The Goshree Islands Development Authority (GIDA) is expected to roll out modern doubledecker boats from the city to the Goshree Islands andWest Kochi.

There is a way out of Kochi’s rush-hour snarl-up — waterways. And the stakeholders are ready to take a plunge to exploit the underused waterways in Kochi to pave the path for a faster, safer and comfortable commute.

Hopes are pinned on the integration of Kochi Metro Rail and road transport with water transport at Edapally and Vytilla. This would allow commuters to choose a convenient mode of transport from the two major junctions to Kakkanad, Thevara, West Kochi, Marine Drive etc...

GIDA ferries soon

The Goshree Islands Development Authority (GIDA) is expected to roll out modern double-decker boats from the city to the Goshree Islands and West Kochi. “The terminal to berth them will be ready by March in the Goshree-Chatiath Road (near Pachalam) and 23 routes have been identified,” a source said.

The agency has called tenders to buy boats and is awaiting State government’s approval. A pilot study is on the anvil to find out the expected passenger patronage and the ticket fare.

The agency’s first ferry-cum-tourist boat service will ply in the city-Vypeen-Fort Kochi-Bolghatty Island-city circular route. It will accommodate 50 passengers in the lower deck and 20 in the air-conditioned upper floor. GIDA’s boats will have a speed of up to 10 knots (18 km per hour) in shorter routes and an even higher speed in longer routes like Varapuzha.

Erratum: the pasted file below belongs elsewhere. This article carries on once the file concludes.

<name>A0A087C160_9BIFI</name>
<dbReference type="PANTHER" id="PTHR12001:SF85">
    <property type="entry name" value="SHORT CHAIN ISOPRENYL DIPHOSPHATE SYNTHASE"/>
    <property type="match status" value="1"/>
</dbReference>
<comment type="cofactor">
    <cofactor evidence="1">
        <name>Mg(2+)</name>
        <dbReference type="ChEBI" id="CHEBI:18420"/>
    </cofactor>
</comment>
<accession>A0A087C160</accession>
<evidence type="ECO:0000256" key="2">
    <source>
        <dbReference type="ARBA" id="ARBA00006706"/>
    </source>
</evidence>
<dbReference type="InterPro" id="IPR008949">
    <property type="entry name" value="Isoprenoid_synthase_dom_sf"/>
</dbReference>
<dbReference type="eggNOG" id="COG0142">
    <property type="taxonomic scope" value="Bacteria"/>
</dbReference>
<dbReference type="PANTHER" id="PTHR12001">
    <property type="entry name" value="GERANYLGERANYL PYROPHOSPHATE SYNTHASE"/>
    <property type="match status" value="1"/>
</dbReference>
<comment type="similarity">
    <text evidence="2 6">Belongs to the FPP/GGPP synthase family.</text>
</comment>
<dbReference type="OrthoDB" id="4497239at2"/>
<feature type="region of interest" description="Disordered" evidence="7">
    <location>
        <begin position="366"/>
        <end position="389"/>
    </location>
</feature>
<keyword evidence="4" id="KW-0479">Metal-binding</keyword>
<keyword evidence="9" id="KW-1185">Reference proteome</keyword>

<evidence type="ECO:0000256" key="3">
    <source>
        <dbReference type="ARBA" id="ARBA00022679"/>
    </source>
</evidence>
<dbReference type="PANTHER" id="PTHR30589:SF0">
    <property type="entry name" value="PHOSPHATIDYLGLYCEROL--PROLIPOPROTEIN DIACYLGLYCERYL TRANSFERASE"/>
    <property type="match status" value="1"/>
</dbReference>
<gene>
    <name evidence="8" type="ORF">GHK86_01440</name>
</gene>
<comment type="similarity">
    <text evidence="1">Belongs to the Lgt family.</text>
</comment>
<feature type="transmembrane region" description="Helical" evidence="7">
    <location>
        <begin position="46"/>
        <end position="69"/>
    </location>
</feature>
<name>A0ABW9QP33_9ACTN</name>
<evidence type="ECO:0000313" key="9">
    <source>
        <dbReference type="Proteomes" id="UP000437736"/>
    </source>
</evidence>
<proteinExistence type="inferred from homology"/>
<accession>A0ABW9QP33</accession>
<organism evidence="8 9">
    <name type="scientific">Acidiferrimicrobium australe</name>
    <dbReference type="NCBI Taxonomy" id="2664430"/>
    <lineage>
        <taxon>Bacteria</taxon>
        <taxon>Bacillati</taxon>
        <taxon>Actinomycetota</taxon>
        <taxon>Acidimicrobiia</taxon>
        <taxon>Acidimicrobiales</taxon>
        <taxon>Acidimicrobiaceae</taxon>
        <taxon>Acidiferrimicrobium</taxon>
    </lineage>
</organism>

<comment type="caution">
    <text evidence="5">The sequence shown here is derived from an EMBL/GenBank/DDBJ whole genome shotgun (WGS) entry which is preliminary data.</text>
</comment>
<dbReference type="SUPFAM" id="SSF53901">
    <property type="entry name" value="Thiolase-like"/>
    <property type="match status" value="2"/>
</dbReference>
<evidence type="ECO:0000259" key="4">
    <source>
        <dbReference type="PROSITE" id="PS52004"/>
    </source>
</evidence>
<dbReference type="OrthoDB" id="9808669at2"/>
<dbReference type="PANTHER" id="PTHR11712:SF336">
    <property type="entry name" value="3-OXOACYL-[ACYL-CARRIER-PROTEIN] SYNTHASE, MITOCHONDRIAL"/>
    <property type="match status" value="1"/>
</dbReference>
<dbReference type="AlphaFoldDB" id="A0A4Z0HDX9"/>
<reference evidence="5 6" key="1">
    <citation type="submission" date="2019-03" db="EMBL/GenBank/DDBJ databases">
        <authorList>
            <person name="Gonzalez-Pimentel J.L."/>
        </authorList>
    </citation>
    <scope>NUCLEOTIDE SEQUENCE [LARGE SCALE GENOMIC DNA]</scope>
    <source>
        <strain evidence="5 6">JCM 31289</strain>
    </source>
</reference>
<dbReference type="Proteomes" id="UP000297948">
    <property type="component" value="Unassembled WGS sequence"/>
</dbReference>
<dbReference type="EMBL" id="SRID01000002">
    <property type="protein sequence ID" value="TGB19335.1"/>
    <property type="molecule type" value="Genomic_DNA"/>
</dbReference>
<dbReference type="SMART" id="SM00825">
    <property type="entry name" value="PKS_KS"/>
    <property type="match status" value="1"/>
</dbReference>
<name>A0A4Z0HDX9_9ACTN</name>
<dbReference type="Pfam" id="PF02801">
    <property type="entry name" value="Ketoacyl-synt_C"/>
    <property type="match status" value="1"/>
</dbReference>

Sources said GIDA believes there was huge potential to operate ferries from the city to other areas. “The promotion of inland water transport is a priority in our master plan since water transport incurs the least operational expense.”

The State government recently took steps to restore navigation through the Edapally Canal. Though initially hesitant, the State Water Transport Department (SWTD) is now open to the idea of plying boats in newer routes from Kochi.

Water transport has been considered as a fast, economical, eco-friendly and energy-efficient mode of transport. The accident rate is very low and the waterways demand little maintenance, unlike roads.

A senior official in the SWTD said the Jawaharlal Nehru National Urban Renewal Mission was flush with funds to promote public transport. “It is high time modern boats – ones that have minimal height and a wider hull — were introduced in Kochi.”

The existing ferries to West Kochi must be replaced with faster ones, said S K Pyarelal, former head of Cusat’s Ship Technology Department. He said excessive noise and vibration from the engine – common in many boats in use in Kochi — can be reduced through a proper marriage of the engine, propeller and the hull.

An official associated with waterway transport said oil companies must earmark a portion of corporate social responsibility funds to promote the water transport.

City-airport waterway

The proposed plan to ply ferries from the city to the international airport by extending Periyar is yet to take off because of technical reasons and opposition from environment groups.

“The main problem is that boats will have to wait for long at the sluice gates, which will be necessary to prevent the intrusion of saline water into the river,” sources said.

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